Lots of smart people expect Greece to default and leave the European Monetary Union. Global investors are not among them.
Even before Greece reached its bailout deal with European creditors this month, few investors thought Greece would exit the euro zone. Despite continuing turmoil, they still don’t. Why not? Because the market has confidence in the benefits bestowed by the common currency — and even more confidence that Greeks view things the same way.
You can see it in the price of Greek bonds. If investors thought default was likely, the bonds would get cheaper. What’s happened is the opposite. Anyone who bought Greek debt when the euro exit choir was loudest and sold it today has done well. Since April 20, Greek government bonds returned 18.5 percent — the only positive return of any euro-zone country, according to the Bloomberg Eurozone Sovereign Bond Index.
That’s the short-term picture. For a longer perspective, look at interest rates on the 10-year Greek bond, the benchmark of the country’s debt. They’ve come steadily down from a historical high in 2012 of 30.6 percent to 10.8 percent now. This too would never have happened if investors thought default or a euro exit was likely.
It’s fair to ask: How could anybody be optimistic about the economic prospects of a country with 26 percent unemployment, the worst perception of creditworthiness in the world (based on credit default swap prices) and a debt load equal to 175 percent of the country’s GDP?
One reason is faith in the euro.
Remember 2011? When soaring yields on euro-denominated debt and depressed stock markets revealed widespread anxiety that the European Union would unravel with serial defaults of Spain, Portugal, Ireland and Greece? Since then global investors have embraced everything denominated in euros. The bonds and stocks of Greece are no exception.
Europe has become brighter during the past four years. The yield on bonds of European governments declined to 0.92 percent from 4.68 percent, according to the Bloomberg Eurozone Sovereign Bond Index.
Stocks of the 442 companies that make up the MSCI Europe Index appreciated 43 percent since April 2011 and 19 percent so far this year, beating the rest of the world.
Those are bets on the power of the euro to boost struggling economies. Take the example of Spain, which in 2011 was perceived to be the biggest threat to EU stability, dwarfing the Greek peril. Spain now is the fastest-growing among Europe’s major economies after five years of shrinking gross domestic product starting in 2009. Spain grew 1.4 percent last year, and its economy is expected to expand in 2015, 2016 and 2017, according to economists surveyed by Bloomberg.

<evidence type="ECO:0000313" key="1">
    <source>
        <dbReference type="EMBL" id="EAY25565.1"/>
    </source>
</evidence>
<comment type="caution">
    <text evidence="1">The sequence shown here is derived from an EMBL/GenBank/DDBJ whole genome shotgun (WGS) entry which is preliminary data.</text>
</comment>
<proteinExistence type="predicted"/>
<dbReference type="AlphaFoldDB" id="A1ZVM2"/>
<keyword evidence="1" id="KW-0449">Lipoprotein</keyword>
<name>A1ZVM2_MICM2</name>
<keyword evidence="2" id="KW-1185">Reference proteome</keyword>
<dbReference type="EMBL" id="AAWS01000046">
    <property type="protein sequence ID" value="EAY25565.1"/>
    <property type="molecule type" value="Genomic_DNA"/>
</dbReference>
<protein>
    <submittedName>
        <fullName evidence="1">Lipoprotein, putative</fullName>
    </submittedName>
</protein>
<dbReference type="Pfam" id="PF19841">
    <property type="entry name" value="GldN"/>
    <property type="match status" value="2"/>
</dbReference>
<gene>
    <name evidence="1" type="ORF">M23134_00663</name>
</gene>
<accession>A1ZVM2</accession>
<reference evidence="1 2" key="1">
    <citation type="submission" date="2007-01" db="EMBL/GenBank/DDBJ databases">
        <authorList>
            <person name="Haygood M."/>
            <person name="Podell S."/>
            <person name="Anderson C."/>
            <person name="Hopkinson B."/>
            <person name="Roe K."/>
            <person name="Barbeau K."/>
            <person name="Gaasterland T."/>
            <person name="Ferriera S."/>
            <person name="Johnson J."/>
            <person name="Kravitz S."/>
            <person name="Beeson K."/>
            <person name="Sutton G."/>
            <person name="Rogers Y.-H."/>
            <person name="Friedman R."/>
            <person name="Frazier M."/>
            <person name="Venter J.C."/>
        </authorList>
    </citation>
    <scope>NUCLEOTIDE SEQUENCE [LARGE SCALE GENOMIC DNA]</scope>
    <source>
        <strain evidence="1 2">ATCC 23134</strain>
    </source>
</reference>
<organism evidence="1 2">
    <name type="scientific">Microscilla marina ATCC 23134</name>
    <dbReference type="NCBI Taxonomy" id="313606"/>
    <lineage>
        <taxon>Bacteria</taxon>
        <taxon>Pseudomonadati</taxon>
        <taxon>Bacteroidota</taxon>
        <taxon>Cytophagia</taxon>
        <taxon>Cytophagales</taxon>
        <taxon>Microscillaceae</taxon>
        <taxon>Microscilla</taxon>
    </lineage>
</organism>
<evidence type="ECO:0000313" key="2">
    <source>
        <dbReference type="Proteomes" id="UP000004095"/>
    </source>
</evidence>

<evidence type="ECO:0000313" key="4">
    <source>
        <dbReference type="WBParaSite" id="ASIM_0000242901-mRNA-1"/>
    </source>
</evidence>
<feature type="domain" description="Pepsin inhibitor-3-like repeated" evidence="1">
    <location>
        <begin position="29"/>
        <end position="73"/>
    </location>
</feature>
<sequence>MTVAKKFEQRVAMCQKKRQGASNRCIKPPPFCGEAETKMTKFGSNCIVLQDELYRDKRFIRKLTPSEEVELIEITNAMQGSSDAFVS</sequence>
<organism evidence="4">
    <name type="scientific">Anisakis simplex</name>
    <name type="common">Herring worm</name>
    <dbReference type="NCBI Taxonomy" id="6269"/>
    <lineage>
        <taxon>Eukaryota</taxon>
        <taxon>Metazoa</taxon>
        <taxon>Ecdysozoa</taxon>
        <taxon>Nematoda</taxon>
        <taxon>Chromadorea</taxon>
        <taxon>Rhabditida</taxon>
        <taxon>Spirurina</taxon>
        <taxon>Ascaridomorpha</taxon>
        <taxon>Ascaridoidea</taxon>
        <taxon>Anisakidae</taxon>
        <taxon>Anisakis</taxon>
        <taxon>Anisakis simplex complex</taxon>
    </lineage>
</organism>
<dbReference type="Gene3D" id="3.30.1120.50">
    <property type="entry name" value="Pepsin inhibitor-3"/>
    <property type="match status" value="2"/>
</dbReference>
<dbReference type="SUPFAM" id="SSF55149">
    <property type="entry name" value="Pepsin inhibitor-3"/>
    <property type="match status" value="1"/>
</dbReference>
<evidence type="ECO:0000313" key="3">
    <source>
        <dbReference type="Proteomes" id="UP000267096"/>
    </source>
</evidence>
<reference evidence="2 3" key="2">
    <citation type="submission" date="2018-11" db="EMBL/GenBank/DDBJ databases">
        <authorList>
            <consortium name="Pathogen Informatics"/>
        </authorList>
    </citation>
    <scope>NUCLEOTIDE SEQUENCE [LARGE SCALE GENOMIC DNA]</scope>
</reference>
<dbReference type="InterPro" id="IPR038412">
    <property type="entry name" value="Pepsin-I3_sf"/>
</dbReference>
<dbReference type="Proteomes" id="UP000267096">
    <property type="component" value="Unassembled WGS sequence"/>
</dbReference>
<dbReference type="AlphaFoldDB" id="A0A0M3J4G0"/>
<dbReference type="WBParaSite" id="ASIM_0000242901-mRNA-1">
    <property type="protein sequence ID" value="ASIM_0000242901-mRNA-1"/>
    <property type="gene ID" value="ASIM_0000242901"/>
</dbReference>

Even Spain’s banks are flourishing after struggles that made them a symbol of European financial weakness during the financial crisis. Banco Santander and Banco Bilbao Vizcaya Argentaria are among only four of the 20 largest banks in the world that managed to see increased profitability during the past 20 years.
While Europe was returning to health and investors increasingly made euro assets their preference, gold declined more than 40 percent from its September 2011 high. Investors typically turn to gold when they expect financial turmoil. Not this time. The gold price didn’t rebound as anxiety over Greece increased this year.
Sure, Greece is a debtor nation with a disastrous economy and reform-resistant government. Yet its bonds this year remain well above the 34 cents on the euro price and well below the 30 percent yield of April 2012, and Greece has yet to trade at a discount comparable to New York City during the 1970s fiscal crisis or Chrysler in the 1990s.
The market says the euro means everything to Greece, which is why Greek debt has caught the eye of investors who get rich by betting on turnarounds. Take Richard Perry, who runs the $10 billion Perry Capital hedge fund. It purchased distressed Greek assets in anticipation that a deal would be struck. Now Perry thinks the best is yet to come. He says he expects to double his money on Greece before the decade is done.